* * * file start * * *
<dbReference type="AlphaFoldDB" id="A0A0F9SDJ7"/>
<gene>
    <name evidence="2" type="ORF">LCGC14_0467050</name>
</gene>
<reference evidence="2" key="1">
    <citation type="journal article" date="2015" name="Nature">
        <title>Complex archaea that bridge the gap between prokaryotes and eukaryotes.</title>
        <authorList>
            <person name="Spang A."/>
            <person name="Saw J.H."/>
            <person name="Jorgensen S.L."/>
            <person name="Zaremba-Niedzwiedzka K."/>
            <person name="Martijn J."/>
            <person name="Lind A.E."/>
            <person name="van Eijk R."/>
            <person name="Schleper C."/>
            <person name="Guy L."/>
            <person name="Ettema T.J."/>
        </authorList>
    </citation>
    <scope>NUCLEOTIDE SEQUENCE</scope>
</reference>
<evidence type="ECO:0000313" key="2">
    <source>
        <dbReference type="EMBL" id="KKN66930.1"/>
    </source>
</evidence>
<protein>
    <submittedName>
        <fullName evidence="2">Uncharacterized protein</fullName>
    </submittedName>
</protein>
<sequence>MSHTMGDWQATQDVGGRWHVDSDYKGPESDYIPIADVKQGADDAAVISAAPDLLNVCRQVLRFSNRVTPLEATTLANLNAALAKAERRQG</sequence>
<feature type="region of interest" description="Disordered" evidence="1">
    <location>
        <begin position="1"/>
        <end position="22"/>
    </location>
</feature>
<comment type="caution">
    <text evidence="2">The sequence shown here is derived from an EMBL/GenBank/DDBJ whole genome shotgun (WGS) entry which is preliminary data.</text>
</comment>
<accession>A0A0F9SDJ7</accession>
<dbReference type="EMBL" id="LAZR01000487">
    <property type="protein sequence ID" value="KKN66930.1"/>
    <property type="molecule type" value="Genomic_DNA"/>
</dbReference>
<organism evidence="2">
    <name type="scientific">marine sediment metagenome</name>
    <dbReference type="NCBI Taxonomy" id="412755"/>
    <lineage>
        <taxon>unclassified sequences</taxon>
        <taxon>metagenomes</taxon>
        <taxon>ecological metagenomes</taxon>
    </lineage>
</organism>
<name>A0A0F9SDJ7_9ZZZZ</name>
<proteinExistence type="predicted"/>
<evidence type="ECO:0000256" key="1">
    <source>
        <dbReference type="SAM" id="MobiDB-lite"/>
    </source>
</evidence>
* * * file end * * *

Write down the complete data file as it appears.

<dbReference type="AlphaFoldDB" id="A0A0F9SDJ7"/>
<gene>
    <name evidence="2" type="ORF">LCGC14_0467050</name>
</gene>
<reference evidence="2" key="1">
    <citation type="journal article" date="2015" name="Nature">
        <title>Complex archaea that bridge the gap between prokaryotes and eukaryotes.</title>
        <authorList>
            <person name="Spang A."/>
            <person name="Saw J.H."/>
            <person name="Jorgensen S.L."/>
            <person name="Zaremba-Niedzwiedzka K."/>
            <person name="Martijn J."/>
            <person name="Lind A.E."/>
            <person name="van Eijk R."/>
            <person name="Schleper C."/>
            <person name="Guy L."/>
            <person name="Ettema T.J."/>
        </authorList>
    </citation>
    <scope>NUCLEOTIDE SEQUENCE</scope>
</reference>
<evidence type="ECO:0000313" key="2">
    <source>
        <dbReference type="EMBL" id="KKN66930.1"/>
    </source>
</evidence>
<protein>
    <submittedName>
        <fullName evidence="2">Uncharacterized protein</fullName>
    </submittedName>
</protein>
<sequence>MSHTMGDWQATQDVGGRWHVDSDYKGPESDYIPIADVKQGADDAAVISAAPDLLNVCRQVLRFSNRVTPLEATTLANLNAALAKAERRQG</sequence>
<feature type="region of interest" description="Disordered" evidence="1">
    <location>
        <begin position="1"/>
        <end position="22"/>
    </location>
</feature>
<comment type="caution">
    <text evidence="2">The sequence shown here is derived from an EMBL/GenBank/DDBJ whole genome shotgun (WGS) entry which is preliminary data.</text>
</comment>
<accession>A0A0F9SDJ7</accession>
<dbReference type="EMBL" id="LAZR01000487">
    <property type="protein sequence ID" value="KKN66930.1"/>
    <property type="molecule type" value="Genomic_DNA"/>
</dbReference>
<organism evidence="2">
    <name type="scientific">marine sediment metagenome</name>
    <dbReference type="NCBI Taxonomy" id="412755"/>
    <lineage>
        <taxon>unclassified sequences</taxon>
        <taxon>metagenomes</taxon>
        <taxon>ecological metagenomes</taxon>
    </lineage>
</organism>
<name>A0A0F9SDJ7_9ZZZZ</name>
<proteinExistence type="predicted"/>
<evidence type="ECO:0000256" key="1">
    <source>
        <dbReference type="SAM" id="MobiDB-lite"/>
    </source>
</evidence>